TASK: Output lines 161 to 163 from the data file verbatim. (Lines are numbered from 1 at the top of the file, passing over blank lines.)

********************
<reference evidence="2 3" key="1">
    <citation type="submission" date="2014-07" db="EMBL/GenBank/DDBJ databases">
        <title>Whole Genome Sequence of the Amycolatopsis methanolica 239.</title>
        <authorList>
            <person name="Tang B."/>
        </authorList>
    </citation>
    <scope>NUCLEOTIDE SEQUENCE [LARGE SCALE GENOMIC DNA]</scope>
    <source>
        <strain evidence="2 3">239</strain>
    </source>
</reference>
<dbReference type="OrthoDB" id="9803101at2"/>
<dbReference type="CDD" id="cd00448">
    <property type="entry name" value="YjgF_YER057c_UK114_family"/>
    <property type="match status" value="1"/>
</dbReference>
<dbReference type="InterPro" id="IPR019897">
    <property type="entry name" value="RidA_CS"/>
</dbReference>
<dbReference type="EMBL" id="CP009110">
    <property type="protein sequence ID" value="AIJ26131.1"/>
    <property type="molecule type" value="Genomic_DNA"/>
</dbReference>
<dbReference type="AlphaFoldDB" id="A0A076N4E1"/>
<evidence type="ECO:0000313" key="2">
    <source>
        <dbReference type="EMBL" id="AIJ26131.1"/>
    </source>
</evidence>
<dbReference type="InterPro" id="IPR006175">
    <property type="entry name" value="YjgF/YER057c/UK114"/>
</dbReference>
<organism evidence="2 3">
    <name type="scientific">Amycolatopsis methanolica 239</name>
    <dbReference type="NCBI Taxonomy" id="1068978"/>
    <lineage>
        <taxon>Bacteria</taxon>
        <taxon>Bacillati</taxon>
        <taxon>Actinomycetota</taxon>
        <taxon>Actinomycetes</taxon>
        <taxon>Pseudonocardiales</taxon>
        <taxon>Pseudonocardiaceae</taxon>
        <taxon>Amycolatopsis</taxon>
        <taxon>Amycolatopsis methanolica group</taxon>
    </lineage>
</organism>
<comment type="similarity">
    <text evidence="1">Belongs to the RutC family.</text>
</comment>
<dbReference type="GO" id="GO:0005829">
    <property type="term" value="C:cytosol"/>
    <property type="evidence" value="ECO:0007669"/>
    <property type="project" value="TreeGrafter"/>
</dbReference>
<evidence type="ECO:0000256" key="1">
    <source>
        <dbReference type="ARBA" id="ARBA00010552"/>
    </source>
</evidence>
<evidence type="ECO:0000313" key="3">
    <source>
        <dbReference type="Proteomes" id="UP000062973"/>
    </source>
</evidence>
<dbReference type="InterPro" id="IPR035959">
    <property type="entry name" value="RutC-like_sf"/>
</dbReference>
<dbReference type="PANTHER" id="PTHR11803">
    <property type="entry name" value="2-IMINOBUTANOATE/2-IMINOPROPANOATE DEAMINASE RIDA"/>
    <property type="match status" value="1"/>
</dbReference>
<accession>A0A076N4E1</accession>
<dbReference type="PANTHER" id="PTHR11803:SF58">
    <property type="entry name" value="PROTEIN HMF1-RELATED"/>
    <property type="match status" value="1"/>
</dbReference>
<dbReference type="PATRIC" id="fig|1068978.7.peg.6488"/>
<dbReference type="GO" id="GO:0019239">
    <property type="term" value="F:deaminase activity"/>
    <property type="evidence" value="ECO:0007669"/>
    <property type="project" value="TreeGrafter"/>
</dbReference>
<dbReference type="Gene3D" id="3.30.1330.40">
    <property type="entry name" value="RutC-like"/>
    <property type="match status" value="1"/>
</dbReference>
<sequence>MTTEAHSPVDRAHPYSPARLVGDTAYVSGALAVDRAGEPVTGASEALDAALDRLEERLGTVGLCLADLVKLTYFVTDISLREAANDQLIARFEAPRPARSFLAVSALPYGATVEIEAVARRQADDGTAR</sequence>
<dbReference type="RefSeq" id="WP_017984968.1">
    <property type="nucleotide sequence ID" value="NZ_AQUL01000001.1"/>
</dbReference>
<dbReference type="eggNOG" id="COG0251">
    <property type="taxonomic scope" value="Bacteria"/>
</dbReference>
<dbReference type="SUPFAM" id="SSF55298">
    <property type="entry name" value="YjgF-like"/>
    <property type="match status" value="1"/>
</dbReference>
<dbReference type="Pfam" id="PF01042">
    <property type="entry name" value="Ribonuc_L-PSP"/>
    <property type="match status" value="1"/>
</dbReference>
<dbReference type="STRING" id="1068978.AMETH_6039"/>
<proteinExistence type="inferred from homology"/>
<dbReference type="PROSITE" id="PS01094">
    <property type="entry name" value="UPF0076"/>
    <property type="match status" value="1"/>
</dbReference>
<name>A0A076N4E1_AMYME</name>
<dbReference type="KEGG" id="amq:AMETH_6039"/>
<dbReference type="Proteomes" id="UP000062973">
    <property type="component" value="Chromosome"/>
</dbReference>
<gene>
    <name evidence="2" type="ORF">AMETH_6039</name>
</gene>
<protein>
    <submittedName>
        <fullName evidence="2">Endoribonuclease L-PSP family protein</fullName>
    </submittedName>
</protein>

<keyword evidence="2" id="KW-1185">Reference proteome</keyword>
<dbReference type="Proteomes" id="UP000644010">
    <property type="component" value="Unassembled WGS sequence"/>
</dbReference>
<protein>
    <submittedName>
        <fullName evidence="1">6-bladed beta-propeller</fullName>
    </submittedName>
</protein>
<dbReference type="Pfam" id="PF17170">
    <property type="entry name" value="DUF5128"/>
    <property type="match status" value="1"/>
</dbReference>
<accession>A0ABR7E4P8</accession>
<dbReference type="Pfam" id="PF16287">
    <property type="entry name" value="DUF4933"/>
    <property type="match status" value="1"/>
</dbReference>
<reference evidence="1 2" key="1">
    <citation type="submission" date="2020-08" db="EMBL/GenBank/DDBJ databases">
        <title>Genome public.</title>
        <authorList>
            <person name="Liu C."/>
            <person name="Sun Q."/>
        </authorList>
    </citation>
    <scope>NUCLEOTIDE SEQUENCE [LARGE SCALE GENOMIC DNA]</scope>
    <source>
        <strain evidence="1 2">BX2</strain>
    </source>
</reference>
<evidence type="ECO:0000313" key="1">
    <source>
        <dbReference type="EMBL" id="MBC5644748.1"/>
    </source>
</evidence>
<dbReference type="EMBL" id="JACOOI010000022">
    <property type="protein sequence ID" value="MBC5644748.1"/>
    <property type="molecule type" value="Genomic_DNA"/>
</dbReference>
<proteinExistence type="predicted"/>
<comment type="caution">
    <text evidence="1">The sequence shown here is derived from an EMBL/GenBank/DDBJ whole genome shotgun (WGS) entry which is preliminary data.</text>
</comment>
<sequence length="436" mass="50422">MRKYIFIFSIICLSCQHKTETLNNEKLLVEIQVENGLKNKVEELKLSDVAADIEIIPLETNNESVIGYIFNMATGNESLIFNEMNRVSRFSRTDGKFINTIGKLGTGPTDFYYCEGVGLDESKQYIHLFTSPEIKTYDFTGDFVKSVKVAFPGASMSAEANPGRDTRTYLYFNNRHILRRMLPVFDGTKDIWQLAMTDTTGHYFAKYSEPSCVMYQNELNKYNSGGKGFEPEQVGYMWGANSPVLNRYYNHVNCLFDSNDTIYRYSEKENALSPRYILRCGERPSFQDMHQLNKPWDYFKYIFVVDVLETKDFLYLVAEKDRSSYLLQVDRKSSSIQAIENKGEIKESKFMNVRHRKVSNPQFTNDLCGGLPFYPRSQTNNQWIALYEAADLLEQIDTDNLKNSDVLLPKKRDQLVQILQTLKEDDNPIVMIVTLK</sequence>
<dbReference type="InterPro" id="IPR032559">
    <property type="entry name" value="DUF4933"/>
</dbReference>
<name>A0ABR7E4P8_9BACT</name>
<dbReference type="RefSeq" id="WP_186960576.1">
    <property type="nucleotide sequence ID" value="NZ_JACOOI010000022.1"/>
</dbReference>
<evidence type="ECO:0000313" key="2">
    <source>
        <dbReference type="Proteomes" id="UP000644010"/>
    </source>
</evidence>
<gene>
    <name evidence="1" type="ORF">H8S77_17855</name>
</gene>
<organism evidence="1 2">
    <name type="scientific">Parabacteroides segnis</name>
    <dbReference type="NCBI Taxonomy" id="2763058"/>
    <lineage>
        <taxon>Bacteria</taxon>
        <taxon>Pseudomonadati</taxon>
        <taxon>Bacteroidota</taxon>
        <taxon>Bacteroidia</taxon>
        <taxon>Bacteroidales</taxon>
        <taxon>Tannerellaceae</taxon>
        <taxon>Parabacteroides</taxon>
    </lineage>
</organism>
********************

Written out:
</dbReference>
<proteinExistence type="predicted"/>
<comment type="caution">